Friday, May 20, 2005

The "Wexler Plan" shows the bind the Democrats are in over Social Security.

To score a very short term political victory over President Bush (for once) the Democrats now have put themselves in what figures to be a very unpleasant box for the long-term by denying both benefit cuts and real economic investments as reform options for Social Security.

By simple arithmetic that leaves only one remaining possible option: big tax increases -- on top of the other big tax increase already in the pipeline for Social Security and Medicare: a 35% income tax increase on individuals, businesses, everyone (or the equivalent) by 2030 just to finance the operation of the trust funds, plus even bigger and perpetually rising tax increases for Medicare.

So the Democratic party's position today is simply "tax hikes on top of tax hikes" -- which will still leave Social Security participants of the future losing money to it, getting negative returns, even worse than today in fact.

This is represented by the one and only proposal to do anything about Social Security's finances to come from any Democratic politician to date -- that by Rep. Robert Wexler of Florida to impose a new 6% payroll tax on all wages above the $90,000 wage base currently subject to Social Security tax.

The financial results that this would produce for the voters in Rep. Wexler's own Florida district are presented by the good folks at Real Clear Politics, who ask: when those voters finally catch on, how popular is this going to be?

And Wexler's proposed tax increase isn't nearly enough. Remember how Paul Krugman said he opposes extending the full 12.4% payroll tax to cover all payroll because it would make people feel like they've already paid a big tax increase -- thus making it harder to get the real tax increases that are needed! The tax increase that Krugman dismisses there as too small is more than twice the size of Wexler's.

I've been asking here all along about this subject: how politically short-sighted can the Democrats be?

Today, with Social Security still pulling in net revenue for the government, it's easy for them to posture against every proposed reform -- and against benefit cuts for the rich in particular.

But for the future it's the iron law of arithmetic: Social Security is more than 25% underfunded in the long run (not counting the trillions that must be raised to service the trust fund) and as long as it remains "paygo" the only ways to close the funding gap are by raising taxes or cutting benefits -- specifically, cutting benefits for the rich (as nobody is ever going to propose cutting benefits for the poor first, to preserve benefits for the rich.)

Come the 2020s and later, if you don't cut benefits for the rich you will have to raise taxes to make payments to the rich -- there is no way around it.

So the Democrats have placed themselves in the policy box labeled "Raise Taxes on Workers to Finance Transfers To The Rich." And when the day comes that they actually have to vote to it, how popular is that going to be ... among liberals and progressives in particular?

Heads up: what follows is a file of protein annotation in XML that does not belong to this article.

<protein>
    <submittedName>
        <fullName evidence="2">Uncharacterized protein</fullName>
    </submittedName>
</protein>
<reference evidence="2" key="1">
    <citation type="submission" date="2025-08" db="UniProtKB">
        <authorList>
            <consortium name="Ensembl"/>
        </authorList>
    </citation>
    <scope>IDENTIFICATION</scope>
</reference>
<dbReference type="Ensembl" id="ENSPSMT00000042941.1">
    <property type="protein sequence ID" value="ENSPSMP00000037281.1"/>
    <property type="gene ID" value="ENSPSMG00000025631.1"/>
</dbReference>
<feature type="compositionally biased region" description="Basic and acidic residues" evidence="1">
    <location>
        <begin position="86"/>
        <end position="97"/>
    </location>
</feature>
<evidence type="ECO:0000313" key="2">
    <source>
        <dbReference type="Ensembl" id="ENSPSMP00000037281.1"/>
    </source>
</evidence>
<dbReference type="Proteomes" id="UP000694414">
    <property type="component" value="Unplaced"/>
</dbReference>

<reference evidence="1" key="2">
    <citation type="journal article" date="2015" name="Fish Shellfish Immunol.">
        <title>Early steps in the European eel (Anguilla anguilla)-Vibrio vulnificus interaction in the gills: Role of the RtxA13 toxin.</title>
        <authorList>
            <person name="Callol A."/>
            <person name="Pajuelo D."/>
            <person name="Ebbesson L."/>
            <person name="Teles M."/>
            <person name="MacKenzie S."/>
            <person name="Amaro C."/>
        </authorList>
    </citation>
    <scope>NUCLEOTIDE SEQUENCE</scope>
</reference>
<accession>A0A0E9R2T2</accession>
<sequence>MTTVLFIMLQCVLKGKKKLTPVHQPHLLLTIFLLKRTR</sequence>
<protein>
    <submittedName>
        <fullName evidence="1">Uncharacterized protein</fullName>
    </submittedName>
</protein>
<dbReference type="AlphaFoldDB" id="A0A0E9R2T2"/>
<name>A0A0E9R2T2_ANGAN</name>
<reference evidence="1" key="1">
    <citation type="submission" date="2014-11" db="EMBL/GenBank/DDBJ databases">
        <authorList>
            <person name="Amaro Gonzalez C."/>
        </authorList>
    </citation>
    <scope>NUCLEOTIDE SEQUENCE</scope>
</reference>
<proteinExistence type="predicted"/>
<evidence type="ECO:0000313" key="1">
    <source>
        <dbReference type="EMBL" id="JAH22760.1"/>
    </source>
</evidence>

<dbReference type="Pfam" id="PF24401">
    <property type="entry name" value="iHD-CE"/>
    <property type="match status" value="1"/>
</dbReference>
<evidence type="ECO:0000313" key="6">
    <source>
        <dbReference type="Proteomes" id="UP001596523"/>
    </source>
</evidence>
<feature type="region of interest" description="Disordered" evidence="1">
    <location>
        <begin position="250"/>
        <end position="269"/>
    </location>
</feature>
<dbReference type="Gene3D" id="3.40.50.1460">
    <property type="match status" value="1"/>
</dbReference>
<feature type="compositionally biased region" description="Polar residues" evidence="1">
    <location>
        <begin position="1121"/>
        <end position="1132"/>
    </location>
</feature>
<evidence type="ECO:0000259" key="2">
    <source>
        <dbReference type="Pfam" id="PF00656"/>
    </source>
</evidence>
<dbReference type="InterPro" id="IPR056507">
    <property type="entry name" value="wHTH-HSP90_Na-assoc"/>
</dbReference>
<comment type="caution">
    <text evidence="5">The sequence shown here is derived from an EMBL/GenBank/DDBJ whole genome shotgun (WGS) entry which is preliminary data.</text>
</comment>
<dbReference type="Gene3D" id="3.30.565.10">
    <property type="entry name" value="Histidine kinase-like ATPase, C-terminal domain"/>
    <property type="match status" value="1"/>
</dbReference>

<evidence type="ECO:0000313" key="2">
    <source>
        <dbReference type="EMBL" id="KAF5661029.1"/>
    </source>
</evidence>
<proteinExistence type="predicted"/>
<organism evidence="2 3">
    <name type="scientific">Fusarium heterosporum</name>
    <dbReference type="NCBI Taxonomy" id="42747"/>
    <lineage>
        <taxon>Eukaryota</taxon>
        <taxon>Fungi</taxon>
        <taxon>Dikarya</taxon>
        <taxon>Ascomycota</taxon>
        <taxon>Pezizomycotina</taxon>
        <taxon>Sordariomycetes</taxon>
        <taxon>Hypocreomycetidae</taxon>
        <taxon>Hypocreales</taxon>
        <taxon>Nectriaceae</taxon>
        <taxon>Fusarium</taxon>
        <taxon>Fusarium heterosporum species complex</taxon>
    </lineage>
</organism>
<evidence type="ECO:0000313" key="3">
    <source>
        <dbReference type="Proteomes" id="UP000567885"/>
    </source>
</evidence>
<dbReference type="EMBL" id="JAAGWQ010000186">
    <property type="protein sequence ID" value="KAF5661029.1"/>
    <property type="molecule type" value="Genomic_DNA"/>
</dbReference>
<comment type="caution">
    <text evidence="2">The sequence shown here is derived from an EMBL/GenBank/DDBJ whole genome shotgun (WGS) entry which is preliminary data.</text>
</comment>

Remember, we're not talking about a time 75 years or 50 years from now, but one well within the working lives of millions of people working today. These workers of today are going to be told then to pony up these tax increases to reimburse the trust fund for the payroll taxes they've already paid over their entire working lives -- in exchange for benefits that will be worth less than just the payroll taxes alone. How popular is that going to be?

If I was a Democrat politician under the age of 45, and thus hoping to still have a viable political career twenty years from now, I'd be actively considering private accounts plus any and all other viable reform options as a way out of this box -- and looking to implement reform as soon as possible too, to minimize its costs both economic and political.

But as things are, 20-odd years from now the tax bills to finance Social Security are going to start arriving in force, and as they do the voters of then are going to remember the mantra of the Democrats of today: "Social Security is just fine even if we do nothing at all for forty years. We've a Trust Fund to pay it!"

And the Democrats of then are going to be put in the position of having to explain this past mantra of theirs by saying...

"Of course, when we told you back then that we needed to do nothing at all for 40 years to preserve Social Security, what we meant by 'nothing at all' was: (a) raising your taxes by one whole lot, or (b) cutting your benefits by the same whole lot -- in spite of our specifically promising never do it, or (c) a combination of both, in only 20 years.

"But you knew that! The arithmetic was perfectly clear then. How can you possibly be upset at us now -- just because your income taxes have risen 80% before the Social Security trust fund has even run out? After all, the Social Security Trustees said they would, way back in 2004, so you knew ..."

And the political question of the day then will be: do the Democrats find a means of avoiding going the way of the Whigs?

Note: Real Clear Politics was a favorite web site during election season -- Viking Pundit reminded us here to visit it between elections too.